What a relief, I thought to myself as I threw my arms around him and gave him the first of many hugs and kisses to come throughout our last three years together. It’s hard to believe that day was three years ago and tomorrow is Whistle’s fifth birthday.
On the eve of Whistle’s fifth birthday, I am reflecting back on our time together. He has been such an athlete. He is lean and strong. He is very physically fit and after three years of working together, he is seasoned as my dedicated service dog.
When Whistle first arrived, he seemed nervous and unsure of his place in our home. This uncertainty was magnified by the fact that Morgan, my retired service dog, remained in our home. Whistle and Morgan each had to define their roles within our home. Morgan was definitely the alpha dog and Whistle respectfully honored Morgan from day one. He continues to acquiesce to Morgan whenever the occasion arises.
Whistle is seasoned. He knows the ropes, he has built up his confidence and from my perspective, he’s at the peak of his professional career.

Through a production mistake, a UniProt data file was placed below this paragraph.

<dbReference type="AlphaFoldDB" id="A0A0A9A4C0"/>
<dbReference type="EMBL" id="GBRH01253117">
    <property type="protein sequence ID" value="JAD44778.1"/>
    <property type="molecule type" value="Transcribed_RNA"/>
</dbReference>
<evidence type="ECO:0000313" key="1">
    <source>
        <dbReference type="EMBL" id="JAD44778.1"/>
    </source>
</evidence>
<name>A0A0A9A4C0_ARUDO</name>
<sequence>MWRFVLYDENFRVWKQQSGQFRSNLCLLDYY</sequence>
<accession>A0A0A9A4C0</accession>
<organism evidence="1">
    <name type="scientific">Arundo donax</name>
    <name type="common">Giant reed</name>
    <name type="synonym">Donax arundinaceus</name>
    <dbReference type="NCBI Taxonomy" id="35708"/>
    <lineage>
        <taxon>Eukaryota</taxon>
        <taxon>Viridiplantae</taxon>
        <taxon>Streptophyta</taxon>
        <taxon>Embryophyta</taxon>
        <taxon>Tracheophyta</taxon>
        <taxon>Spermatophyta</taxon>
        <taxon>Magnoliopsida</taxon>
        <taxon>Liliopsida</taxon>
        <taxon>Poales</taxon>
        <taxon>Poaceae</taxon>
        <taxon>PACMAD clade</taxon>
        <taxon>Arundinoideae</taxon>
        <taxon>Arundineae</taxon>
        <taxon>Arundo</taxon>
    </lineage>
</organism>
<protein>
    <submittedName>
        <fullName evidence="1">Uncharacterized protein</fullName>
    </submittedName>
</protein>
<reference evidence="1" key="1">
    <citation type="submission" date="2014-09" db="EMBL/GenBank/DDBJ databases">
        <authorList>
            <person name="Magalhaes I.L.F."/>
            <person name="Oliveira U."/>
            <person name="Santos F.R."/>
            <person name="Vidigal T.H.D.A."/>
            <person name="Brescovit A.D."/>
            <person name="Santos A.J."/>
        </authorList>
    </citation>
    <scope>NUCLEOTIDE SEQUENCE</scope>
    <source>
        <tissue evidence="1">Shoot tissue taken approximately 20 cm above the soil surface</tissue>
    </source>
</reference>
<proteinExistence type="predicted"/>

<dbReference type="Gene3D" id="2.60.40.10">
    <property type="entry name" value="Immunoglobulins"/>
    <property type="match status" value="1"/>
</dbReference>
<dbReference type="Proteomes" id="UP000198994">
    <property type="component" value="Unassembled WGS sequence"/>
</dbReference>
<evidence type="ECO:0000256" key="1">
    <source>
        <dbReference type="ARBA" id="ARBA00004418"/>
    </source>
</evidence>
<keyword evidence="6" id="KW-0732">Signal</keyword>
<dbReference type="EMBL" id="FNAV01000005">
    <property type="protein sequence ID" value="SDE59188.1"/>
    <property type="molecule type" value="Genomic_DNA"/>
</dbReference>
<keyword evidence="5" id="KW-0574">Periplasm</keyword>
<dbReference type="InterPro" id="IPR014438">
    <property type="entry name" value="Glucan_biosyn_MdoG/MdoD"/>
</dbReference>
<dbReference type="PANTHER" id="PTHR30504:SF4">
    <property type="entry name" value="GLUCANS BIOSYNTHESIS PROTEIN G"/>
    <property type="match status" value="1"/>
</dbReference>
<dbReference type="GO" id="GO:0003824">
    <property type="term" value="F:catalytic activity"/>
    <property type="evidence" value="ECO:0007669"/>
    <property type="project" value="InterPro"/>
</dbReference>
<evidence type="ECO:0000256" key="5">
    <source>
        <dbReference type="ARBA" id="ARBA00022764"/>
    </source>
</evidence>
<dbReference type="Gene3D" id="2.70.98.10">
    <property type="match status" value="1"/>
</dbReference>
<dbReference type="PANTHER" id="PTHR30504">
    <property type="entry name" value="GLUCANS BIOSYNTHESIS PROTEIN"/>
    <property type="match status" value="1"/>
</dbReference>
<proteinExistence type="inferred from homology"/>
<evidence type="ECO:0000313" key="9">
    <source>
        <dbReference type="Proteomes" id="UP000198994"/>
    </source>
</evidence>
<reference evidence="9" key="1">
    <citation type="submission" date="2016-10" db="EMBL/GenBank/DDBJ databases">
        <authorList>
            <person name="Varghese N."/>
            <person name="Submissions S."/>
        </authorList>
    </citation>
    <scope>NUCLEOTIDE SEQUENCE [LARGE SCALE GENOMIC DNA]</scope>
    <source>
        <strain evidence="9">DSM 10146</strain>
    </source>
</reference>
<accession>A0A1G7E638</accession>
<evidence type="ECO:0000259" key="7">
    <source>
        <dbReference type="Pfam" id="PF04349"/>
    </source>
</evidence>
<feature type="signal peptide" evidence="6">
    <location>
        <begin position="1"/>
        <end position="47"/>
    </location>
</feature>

From my experience as a service dog handler, five years of age seemed to be the magical age for each of my previous dogs, Morgan and Ramona. As I reflect on the past three years and look forward to the next three years with Whistle, I feel so fortunate to have him as my service dog and so sad that our time together is limited. These past three years have flown by and I can only imagine how quickly the next three years will pass.
Together, Whistle and I are planning a trip to London later this year and other travel adventures that would not be possible for me without him. Happy Birthday Whistle and thank you for the joy and freedom you have given me during our past three years together and best wishes for the bright future that we still have to look forward to spending together! Good boy Whistle!